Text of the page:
What’s Your Opportunity MoJo? Part 2 – MONEY!

Ok, for some (many) you are probably thinking this is about “how much can I make as fast as I can make it”?

Well, no, not really.

First, believe it or not, not everyone wants to be like Donald Trump and focus on making more and more money. However, most people want to be able to make a bit more money then they need to live “comfortably” from their point of view, and thus, buy and do what they please.

So, what do we mean when we analyze an opportunity from the money aspect?

1. What are your true monetary goals in life?
You need to first come to grips on what you realistically want. We all cannot be as fortunate as Bill Gates or Oprah, but there are many people living their dreams on much less. So, what do you need today and in your future, and are you on track? If you don’t really know and don’t want to do the analysis it may be worth obtaining a financial advisor to help as they can often take the “emotion” out of making financial decisions for you. I recommend Fox & Company as they are not tied to any particular financial institutuion’s products to sell.

2. Will your “hourly commitment” to doing X bring you what you believe you are worth today?
Most of the time, if we are looking at new opportunities from a money perspective we try to determine if this opportunity will turn a profit of at least 20% or more of what I get today.

3. Will your “hourly commitment” to doing X bring you what you believe you will be worth in the future?
This is analyzing an educational investment – be it going to school or volunteering to do something or taking a job at a lower pay to get you somewhere bigger in the future.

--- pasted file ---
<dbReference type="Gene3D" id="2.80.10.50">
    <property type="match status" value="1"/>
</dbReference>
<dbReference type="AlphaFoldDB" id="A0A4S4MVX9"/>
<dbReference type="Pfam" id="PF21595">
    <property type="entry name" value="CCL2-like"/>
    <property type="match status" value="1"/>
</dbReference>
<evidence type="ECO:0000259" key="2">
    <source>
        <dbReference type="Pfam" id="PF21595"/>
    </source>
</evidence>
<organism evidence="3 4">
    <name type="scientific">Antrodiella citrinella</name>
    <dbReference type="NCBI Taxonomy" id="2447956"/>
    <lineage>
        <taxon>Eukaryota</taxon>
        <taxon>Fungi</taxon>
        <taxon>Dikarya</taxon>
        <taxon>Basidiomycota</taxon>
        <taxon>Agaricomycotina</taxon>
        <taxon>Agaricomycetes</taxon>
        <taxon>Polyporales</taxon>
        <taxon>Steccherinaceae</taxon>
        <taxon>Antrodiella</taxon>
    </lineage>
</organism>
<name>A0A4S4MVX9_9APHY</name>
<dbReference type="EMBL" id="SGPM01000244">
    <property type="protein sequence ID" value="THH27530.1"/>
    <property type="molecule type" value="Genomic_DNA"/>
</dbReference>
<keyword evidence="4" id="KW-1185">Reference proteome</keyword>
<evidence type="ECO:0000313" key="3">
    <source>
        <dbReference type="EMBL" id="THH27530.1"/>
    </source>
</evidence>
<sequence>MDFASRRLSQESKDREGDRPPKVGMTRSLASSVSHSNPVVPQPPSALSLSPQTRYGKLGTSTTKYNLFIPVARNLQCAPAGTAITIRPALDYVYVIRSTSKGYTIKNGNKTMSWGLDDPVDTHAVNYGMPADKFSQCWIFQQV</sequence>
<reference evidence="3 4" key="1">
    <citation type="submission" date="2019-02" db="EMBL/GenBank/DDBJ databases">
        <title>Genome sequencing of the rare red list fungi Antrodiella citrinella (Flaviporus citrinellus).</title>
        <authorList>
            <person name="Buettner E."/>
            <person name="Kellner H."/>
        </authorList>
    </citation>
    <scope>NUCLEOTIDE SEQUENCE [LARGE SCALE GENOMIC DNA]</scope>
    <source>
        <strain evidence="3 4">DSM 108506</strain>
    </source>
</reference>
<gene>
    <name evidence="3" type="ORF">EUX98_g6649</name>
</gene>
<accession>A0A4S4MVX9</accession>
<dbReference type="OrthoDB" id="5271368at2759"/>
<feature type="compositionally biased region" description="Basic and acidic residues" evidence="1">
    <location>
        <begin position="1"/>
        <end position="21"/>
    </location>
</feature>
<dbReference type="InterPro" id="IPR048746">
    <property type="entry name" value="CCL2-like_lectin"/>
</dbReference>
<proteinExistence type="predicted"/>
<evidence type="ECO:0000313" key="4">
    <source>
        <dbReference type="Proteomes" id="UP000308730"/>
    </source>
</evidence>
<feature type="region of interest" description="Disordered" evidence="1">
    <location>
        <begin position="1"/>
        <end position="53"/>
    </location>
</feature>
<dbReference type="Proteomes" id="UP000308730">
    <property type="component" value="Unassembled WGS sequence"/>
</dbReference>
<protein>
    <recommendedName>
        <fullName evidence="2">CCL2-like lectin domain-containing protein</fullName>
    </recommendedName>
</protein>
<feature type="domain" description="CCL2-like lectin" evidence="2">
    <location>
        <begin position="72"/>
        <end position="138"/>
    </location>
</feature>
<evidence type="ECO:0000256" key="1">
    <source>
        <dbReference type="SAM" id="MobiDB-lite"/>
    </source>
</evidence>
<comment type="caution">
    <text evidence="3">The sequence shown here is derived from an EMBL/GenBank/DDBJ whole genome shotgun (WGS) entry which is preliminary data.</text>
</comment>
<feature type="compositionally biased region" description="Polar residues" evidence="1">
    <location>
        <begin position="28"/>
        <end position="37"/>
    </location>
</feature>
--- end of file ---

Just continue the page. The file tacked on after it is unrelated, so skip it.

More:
4. What do I lose hourly by taking this opportunity on?
Say this is not a new job, but a new side project you want to turn into profit some day. What are you losing by taking this project on – time to invest in education? another project? free time? There is monetary value there – figure it out before making your decision.

Quick tip – Do you *really* know your hourly rate today? Most of us work more than 40 hours a week (some lucky people work less). Track the time you work over the next month and determine your real hourly rate – that may open your eyes to being open for a new opportunity.

We all should love what we do, but, if we can time box certain things and still make the same amount of money, or, open up time to have a side project and make more money, wouldn’t you do so?

Up Next: Finding Your Underlying Passion

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